In 2010, Law & Order concluded its run after 20 seasons and 456 episodes. But while Jack McCoy might have hung up his hat, the show has lingered on thanks to the magic of syndication. While most of us sit around watching reruns, seeing nothing but our old friends Lenny and Fontana, one man saw something else: a cultural time capsule.
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OverthinkingIt.com's Matthew Belinkie has compiled the verdicts from every Law & Order episode in an effort to analyze their outcomes in relation to real-world events. So after two years of hard work and hours on Excel, what exactly did he find?
Turns out, a whole heck of a lot! One of the most interesting things Belinkie's analysis brings to light is the inverse relationship between Law & Order's viewership and case success rate per season (which includes every story line where the D.A. is satisfied with the outcome). When the two are compared, it becomes clear that Law & Order reached its highest rate of success in Season 17, exactly when the series hit an all-time ratings low — no mere coincidence, according to Belinkie.
<"When a show is struggling, the producers tend to go for more happy endings," Belinkie hypothesizes. But as he notes, Season 17's absurd 95 percent success rate might have gone too far. "It's the episodes that aren't successful that make the show distinctive," he explained. "I would say the show does itself a disservice in the seasons where the success is too easy or too assured because you need that doubt and you need that feeling that sometimes justice isn't always done."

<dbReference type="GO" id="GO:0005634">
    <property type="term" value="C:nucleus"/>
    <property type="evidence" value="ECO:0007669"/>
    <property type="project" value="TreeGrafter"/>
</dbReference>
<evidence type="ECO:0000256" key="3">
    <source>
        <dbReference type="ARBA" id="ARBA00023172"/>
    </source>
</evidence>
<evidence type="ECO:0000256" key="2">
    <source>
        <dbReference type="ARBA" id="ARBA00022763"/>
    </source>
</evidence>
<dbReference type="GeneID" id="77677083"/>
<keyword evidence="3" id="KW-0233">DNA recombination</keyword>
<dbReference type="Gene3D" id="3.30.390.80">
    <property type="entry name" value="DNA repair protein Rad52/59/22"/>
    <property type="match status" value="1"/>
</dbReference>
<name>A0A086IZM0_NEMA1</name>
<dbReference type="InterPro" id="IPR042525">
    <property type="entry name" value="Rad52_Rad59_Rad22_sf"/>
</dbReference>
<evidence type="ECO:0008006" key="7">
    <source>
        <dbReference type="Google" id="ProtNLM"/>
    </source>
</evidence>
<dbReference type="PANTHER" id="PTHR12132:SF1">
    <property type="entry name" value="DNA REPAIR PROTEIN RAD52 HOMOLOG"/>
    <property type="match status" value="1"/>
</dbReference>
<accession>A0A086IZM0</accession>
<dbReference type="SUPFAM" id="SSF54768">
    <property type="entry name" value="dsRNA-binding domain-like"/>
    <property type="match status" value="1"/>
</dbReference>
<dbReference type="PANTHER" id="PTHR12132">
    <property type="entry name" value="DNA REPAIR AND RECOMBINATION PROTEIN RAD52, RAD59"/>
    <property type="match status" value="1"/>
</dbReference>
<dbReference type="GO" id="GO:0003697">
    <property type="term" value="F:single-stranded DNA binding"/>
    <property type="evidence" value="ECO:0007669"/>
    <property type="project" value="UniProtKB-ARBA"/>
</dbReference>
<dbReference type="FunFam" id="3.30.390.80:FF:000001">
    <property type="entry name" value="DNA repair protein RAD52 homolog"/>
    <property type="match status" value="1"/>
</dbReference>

Over its double-decade lifespan, Law & Order survived countless historic events which affected the national landscape and attitude, changes which Belinkie believes are reflected in the series.
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The mid-point of Law & Order's run came at one of the biggest crises of the 21st century: September 11, a tragic event which Belinkie says inspired a more unified, idealistic era in both the population and the procedural. "You can see there's a little bit of a spike [after Sept. 11]... then you get to the middle of the 2003-2004 [season], where there's no end in sight in Iraq and Afghanistan and there's a really contentious election. The national mood becomes much more pessimistic and you can see [the success rate] drops around Season 14."
Though incredibly extensive, Belinkie never claims his data has any definitive answers. "I'm sure I could find out the baseball performance of the New York Yankees is directly correlated with the Law & Order results if I looked at the data hard enough," he jokes. "I don't want to sound like I believe I uncovered the Da Vinci Code in Law & Order. It's just for fun."
And he isn't kidding! Studies like this are just a fun side-hobby for Belinkie, who works as a project manager for a test prep company by day and plays at being a serious cultural theorist by night.
Check out all of Belinkie's graphs and findings here. What do you think of his theories? Do you prefer successful cases or the ones in which justice isn't always achieved?